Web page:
There’s been a lot going on at Project SNOWstorm, despite the lack of recent updates. Our core group got hit with travel (and travel delays), illnesses and a few other unavoidable hiccups that kept us occupied the past week or two, but we’re ready to catch everyone up with what’s going on.
Tom has been studying snowy owls in New York for two and half decades, and because of that long experience, his insights into snowy owl behavior are all but unmatched. We thought you’d like to hear more about what goes into catching these spectacular raptors.
“If I have learned anything about snowy owls in the last 25 years,” Tom said, “it’s the fact that they are the Marcel Marceaus of the bird world.”
“No other raptor on the planet is more expressive and ‘talkative’ than a snowy. In their own unique way, they will tell you if they are agitated by something, as well as what is bothering them. They will let you know if your trap presentation is enticing or whether it represents nothing more than entertainment value — something to pass the boredom.”
Tom had watched both owls extensively before trying to trap them, and their individual personalities played a big role in how and when he decided to try to catch them.
Geneseo has been wintering in Livingston County, New York, about 25 miles (40 km) southwest of Rochester. “Geneseo is an extremely aggressive adult male (they typically defend nesting and wintering territories vigorously) and I watched him chase another adult male literally out of the county in the early hours of darkness the day before I trapped him,” Tom said.
Most snowy owls look for a high perch in the final hours before sunrise, watching for a last meal before crows, hawks and other annoyances start their day.
“Geneseo was different,” Tom said. “He was roosting on the ground early on the morning that I captured him, but was still in charge of his surroundings, standing at attention in his favorite spot 400 yards [365 m] out in an open farm field.”
“My experience with aggressive individuals has shown that even if the owl has had a successful night hunting, he will pursue enticing prey just to keep other predators from having it,” Tom said.
And that was the case with Geneseo, which Tom caught less than 15 minutes after setting up his rig. “If I had not had the opportunity to study him the night before, I would not have set up on an owl so far out in the field,” he said.
Trapping snowy owls is obviously an outdoor activity, but given the numbing cold this winter, the meticulous tagging process is best done indoors. Tom harnessed Geneseo’s transmitter at the home of Joe Stevenson, and joining the group were Joe’s friend Carly; Daena Ford, president of our partner, Braddock Bay Raptor Research, along with her daughter Emily; photographer Laurie Dirkx; and bander and SNOWstorm collaborator David Mathiason.
Orleans was caught the next day in Jefferson County, New York, up in the St. Lawrence River valley near the Thousand Islands area, and only about 15 miles (24 km) from where Tom tagged Chaumont earlier this winter.
Tom had first watched Orleans the previous week, when she had chased another snowy owl that Tom had just banded and released. This time she was perched high in an elm tree, and Tom carefully scanned to make sure there were no other snowy owls (or other raptors) around before he set his bownet for her.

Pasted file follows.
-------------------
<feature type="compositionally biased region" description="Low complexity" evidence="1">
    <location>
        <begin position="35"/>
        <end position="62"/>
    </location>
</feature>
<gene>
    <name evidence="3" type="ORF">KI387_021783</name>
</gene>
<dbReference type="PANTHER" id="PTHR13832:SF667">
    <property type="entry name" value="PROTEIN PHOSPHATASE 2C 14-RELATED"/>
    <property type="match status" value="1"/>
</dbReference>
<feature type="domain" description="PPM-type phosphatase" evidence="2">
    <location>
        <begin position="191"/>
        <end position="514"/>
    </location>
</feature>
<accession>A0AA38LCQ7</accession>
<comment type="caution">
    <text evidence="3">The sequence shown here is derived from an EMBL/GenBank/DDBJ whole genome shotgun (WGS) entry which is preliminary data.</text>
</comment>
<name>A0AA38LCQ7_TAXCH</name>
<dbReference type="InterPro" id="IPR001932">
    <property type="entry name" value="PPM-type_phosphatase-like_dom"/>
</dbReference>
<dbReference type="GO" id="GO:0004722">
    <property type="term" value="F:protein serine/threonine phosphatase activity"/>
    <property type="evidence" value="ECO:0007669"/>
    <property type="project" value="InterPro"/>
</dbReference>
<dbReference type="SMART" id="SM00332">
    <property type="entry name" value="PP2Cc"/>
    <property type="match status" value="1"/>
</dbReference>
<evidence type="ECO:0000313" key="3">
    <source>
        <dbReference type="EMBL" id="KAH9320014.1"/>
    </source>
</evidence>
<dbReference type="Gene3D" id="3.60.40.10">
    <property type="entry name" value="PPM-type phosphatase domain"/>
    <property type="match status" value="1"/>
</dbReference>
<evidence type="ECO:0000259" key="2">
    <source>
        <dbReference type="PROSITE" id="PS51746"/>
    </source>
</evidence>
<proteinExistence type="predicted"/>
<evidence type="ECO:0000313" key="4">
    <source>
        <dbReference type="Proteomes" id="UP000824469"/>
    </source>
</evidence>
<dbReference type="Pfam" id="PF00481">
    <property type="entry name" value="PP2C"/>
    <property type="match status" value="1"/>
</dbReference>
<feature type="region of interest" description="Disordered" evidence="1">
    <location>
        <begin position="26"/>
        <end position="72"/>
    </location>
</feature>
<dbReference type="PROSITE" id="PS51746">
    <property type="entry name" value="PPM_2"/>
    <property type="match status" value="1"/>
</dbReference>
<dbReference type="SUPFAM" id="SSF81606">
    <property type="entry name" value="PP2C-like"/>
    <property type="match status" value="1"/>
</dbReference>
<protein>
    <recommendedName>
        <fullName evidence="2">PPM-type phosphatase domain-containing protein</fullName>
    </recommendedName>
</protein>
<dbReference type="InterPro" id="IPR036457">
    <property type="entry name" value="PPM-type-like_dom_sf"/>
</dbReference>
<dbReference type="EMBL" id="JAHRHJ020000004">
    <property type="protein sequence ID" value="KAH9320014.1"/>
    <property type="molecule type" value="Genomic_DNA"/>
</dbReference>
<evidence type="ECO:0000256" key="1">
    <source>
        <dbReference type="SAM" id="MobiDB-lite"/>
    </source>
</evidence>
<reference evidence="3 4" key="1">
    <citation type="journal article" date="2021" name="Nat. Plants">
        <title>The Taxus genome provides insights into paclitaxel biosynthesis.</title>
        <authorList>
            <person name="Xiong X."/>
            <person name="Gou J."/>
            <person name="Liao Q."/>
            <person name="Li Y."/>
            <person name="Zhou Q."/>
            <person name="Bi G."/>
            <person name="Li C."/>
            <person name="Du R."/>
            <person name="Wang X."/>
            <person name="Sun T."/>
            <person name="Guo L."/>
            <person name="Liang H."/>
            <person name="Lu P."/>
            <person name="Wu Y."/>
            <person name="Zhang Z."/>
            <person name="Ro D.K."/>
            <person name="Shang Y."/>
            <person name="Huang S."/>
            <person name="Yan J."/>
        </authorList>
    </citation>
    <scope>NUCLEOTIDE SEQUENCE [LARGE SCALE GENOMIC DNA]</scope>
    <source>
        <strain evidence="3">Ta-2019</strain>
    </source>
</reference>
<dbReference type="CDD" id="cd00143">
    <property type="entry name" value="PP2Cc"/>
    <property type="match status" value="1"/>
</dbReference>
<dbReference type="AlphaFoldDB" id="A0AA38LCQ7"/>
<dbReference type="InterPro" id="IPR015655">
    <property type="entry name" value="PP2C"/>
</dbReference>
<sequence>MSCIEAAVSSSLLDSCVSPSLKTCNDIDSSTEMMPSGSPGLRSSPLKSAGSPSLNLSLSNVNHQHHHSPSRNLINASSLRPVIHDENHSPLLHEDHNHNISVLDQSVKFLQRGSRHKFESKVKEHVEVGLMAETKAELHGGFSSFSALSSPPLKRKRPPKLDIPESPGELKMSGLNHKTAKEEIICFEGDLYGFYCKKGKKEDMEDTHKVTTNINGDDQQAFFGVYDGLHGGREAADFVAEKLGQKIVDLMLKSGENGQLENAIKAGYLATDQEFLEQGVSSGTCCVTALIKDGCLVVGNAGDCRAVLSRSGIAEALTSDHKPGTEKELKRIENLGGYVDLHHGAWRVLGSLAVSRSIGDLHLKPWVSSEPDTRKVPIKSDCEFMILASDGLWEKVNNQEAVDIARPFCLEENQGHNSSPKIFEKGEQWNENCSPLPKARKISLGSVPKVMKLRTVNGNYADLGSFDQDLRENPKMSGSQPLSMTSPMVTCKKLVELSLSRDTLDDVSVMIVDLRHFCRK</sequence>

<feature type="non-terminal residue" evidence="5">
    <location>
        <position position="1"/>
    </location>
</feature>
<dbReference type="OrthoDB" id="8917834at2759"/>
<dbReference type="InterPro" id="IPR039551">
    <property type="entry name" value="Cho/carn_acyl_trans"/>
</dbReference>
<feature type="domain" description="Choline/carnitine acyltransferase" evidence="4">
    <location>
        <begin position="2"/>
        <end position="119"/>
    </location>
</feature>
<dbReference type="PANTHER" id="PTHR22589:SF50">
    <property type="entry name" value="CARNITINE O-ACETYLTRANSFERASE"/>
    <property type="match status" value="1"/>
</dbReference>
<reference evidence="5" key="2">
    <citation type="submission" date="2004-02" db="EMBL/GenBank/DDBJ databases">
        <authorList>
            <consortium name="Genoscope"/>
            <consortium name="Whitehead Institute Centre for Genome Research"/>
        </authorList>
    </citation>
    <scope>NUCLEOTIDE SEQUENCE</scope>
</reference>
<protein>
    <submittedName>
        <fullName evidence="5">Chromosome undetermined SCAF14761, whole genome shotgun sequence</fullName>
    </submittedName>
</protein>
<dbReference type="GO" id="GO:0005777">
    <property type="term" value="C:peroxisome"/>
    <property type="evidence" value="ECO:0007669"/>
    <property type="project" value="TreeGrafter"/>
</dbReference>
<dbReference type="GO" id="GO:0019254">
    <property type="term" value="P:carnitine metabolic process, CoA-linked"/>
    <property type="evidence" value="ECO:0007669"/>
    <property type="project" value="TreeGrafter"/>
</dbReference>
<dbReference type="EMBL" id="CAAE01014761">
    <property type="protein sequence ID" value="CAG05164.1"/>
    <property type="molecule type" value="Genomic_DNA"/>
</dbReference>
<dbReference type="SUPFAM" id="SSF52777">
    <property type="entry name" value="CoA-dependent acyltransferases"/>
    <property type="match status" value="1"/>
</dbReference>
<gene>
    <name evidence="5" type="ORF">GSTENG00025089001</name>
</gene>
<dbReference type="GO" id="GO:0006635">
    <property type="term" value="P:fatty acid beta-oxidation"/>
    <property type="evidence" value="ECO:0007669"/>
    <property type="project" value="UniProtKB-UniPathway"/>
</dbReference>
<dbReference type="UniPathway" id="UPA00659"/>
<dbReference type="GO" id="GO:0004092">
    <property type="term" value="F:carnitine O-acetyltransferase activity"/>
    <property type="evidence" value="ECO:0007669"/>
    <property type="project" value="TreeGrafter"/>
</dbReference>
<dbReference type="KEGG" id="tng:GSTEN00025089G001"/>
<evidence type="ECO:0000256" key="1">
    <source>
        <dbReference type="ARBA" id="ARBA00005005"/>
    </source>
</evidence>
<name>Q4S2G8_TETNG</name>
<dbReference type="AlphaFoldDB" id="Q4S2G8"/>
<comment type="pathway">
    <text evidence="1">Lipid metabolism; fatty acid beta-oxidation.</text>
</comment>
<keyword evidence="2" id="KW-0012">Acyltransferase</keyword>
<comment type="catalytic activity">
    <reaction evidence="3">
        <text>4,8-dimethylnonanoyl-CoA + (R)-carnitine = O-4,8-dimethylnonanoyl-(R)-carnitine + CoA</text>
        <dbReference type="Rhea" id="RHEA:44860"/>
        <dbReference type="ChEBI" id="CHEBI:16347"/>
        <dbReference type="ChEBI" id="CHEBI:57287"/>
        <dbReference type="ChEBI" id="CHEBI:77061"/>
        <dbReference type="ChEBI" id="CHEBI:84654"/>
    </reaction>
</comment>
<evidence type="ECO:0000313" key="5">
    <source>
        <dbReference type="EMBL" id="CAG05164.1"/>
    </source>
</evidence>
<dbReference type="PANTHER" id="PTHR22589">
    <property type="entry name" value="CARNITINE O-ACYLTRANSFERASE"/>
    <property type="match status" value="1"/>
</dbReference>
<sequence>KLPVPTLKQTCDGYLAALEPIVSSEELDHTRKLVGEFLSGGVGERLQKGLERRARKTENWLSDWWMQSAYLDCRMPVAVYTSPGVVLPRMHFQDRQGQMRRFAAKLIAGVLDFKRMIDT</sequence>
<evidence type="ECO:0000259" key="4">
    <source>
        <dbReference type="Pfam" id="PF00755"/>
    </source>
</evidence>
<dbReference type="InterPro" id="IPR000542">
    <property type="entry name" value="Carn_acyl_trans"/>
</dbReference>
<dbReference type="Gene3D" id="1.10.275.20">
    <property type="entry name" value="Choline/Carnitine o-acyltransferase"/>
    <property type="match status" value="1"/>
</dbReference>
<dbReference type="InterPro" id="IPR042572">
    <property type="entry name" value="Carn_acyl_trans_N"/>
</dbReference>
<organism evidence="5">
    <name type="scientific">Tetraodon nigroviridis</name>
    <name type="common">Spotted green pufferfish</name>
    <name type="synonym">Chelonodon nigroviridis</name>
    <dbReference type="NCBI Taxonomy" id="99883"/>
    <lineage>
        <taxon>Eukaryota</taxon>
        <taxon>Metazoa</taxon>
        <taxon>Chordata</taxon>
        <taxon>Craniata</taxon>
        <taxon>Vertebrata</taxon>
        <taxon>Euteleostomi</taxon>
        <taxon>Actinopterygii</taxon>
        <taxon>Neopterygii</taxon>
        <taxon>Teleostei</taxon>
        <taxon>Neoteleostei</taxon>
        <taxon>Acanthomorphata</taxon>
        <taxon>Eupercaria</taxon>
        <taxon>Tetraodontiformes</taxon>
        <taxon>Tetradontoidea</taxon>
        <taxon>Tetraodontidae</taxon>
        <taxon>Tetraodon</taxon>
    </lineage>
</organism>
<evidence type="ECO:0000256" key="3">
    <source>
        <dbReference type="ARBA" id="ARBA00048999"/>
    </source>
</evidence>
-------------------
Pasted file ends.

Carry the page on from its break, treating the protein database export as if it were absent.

“Ninety-nine times out of a hundred, the owl you are preparing to trap will tell you if there is another snowy in the area, and will also show you where it is,” he said. This time, the coast was clear.
Orleans, an after-second-year female, was also extremely aggressive. “True to her nature, she was coming in hard and fast while I was still introducing the lure,” he said. “Luckily, I was able to trudge through the deep snow fast enough to make it back to the car in time for my friend Anthony Hill to trip the bow trigger and capture her.”
(Anthony, an experienced bander from Massachusetts who works with hummingbirds, passerines, seabirds and northern saw-whet owls, is gaining experience this winter to work with snowies in New England in seasons to come.)
With Orleans in hand, Tom and Anthony took her a quarter-mile down the road to the home of Paul Timmerman — “Snowy Owl Central of LaFargeville,” Tom jokes, having banded at least three other local snowies there already this winter. “He and his wonderful family set a fine example for the hospitality and character of the many land owners and residents of the far northern reaches of New York state.”
As Tom and Anthony fitted Orleans’s with her new transmitter, they were joined by Dr. Monica LeClerc, a local biology professor, and her husband Richard; falconer and raptor breeder Rick West; Rochester photographer Aaron Winters; and a number of other local folks interested in Tom’s work. The group decided to name Orleans for the small, nearby community of Orleans Four Corners.
Since her release, Orleans has stayed in a fairly small area that straddles I-81, about 2 miles by three-quarters of a mile (3 km by 2 km). It’s an area of wide, flat farmland that abuts large patches of hardwood forest.
Geneseo has moved around more in the farmland he’s been calling home, making flights of up to 7.5 miles (12 km) south and southwest, almost into adjacent Wyoming County.